Anybody use medium format (120) film?

Discussion in 'Film Discussion and Q & A' started by coolbeansxxBOOM, Nov 25, 2008.

  1. coolbeansxxBOOM

    coolbeansxxBOOM TPF Noob!

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    I recently got the LOMO Holga camera, and while I've been using 35mm in it most of the time, I really want to try out the 120 film I have for it.

    The problem is, that I don't know how to develop it or where to get it developed.

    I develop my own black and white negative 35mm film, and although this may be a stupid question, can I develop the medium format b/w neg film the same way with the same chemicals?

    Or, can anybody recommend a good (preferably cheap) company to send/take the film to?

    -Michelle
     
  2. Steph

    Steph No longer a newbie, moving up!

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    Yes. Just make sure you have a reel that accepts 120 film and practice loading with a wasted film. Some people (including me) find it a bit harder to load 120 compared to 35mm film. Also the development times are sometimes different between 35mm and 120 film. Check the manufacturer data sheets
     
  3. ann

    ann No longer a newbie, moving up!

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    strange as it seems , loading 120 seems to be eaiser with steel reels than plastic. Most of my students have serious issues with 35mm film and ss reels, and are at ease with 35mm on plastic; however the reverse seems to work with 120.

    Steph has given you good advice. the only addition would be , be sure you have some negative sleeves for the 120 as well.

    doing your own is certainly much cheaper, is not hard and some of even love doing so :)
     
  4. Mitica100

    Mitica100 Moderator Staff Member Supporting Member

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    The following links might help in your quest to develop MF at home:

    CLICK

    CLICK

    CLICK


    It's not hard to load the 120 on the reels, just that it takes a wee of practice in the dark. As suggested above, try it with a wasted 120 film, at first in plain light, then in the dark.

    Good luck.
     
  5. Early

    Early TPF Noob!

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    It's not so strange where I'm concerned. Loading 120 on ss reels were always a snap to me whereas 35mm would give me fits, and I had to expect the first five frames to be a waste. A friend of mine loaned me a 35mm reel that worked perfectly every time, but then he took it back, the bastid.:grumpy:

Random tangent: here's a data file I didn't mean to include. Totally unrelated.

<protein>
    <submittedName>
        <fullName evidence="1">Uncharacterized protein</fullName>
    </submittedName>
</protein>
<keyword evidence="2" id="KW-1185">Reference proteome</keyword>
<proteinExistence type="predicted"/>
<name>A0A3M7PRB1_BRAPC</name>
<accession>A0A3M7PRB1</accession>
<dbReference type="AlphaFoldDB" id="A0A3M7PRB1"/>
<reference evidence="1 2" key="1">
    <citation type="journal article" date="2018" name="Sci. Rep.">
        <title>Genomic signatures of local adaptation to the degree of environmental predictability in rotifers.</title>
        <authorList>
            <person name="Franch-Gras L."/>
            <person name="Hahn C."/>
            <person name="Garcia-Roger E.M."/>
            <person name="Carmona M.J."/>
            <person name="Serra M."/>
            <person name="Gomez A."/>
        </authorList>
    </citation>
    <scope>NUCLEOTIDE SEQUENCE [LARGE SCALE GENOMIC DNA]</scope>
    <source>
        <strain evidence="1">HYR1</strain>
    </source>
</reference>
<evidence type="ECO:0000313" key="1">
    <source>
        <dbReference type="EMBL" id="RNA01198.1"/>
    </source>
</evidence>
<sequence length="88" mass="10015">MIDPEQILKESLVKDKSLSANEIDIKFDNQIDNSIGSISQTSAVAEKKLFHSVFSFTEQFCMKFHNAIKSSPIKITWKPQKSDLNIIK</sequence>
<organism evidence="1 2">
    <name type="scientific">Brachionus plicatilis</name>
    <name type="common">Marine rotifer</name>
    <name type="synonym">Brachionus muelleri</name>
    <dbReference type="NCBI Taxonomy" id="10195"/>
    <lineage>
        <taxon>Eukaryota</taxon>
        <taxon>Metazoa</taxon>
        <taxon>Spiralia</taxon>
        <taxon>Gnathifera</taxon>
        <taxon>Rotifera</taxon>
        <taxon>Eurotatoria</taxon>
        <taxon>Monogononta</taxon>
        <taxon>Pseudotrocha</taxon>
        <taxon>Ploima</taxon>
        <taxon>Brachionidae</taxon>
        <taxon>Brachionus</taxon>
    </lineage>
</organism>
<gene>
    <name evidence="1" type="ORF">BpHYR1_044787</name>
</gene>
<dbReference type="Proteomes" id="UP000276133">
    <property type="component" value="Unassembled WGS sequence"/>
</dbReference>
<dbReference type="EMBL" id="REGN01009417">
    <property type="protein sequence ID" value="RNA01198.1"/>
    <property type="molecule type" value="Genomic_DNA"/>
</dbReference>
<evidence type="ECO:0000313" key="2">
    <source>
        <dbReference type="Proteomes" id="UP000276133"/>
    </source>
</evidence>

6. christopher walrath

    christopher walrath No longer a newbie, moving up!

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    Sounds like she has the goods. Just needs to make sure she has a 120 reel. Or at least an adjustable. Same chems and times comparing like to like.
     
  7. Dick Sanders

    Dick Sanders TPF Noob!

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    I shoot Ilford Delta Pro 100 and 400 exclusively. I've found that the best developer is Kodak xTol, diluted 1:1. Steel reels is the way to go. You just need to pinch the edges to make the film slightly concave and it'll roll around fine. Years ago, Fred Picker's Zone VI company made a 120 film guide device that attached to the reels that would guide the film without fail. Calumet bought that company, but they don't make the item anymore, but it's the kind of thing you might find out there. I still have mine and they work great. As a general rule, the thicker 400 speed film is easier to load without the dreaded crinkling.
     
  8. Patrick12345

    Patrick12345 TPF Noob!

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    If you don't want to do it yourself you could try "The Whole Picture Online" they offer free postage and a free cd with standard size prints, it works out at 9 quid for colour or 11 quid for black and white!
    Amazing service
     
  9. Early

    Early TPF Noob!

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    I always found it easier to load 120 than 35mm. Of course, maybe they were just better reels.
     

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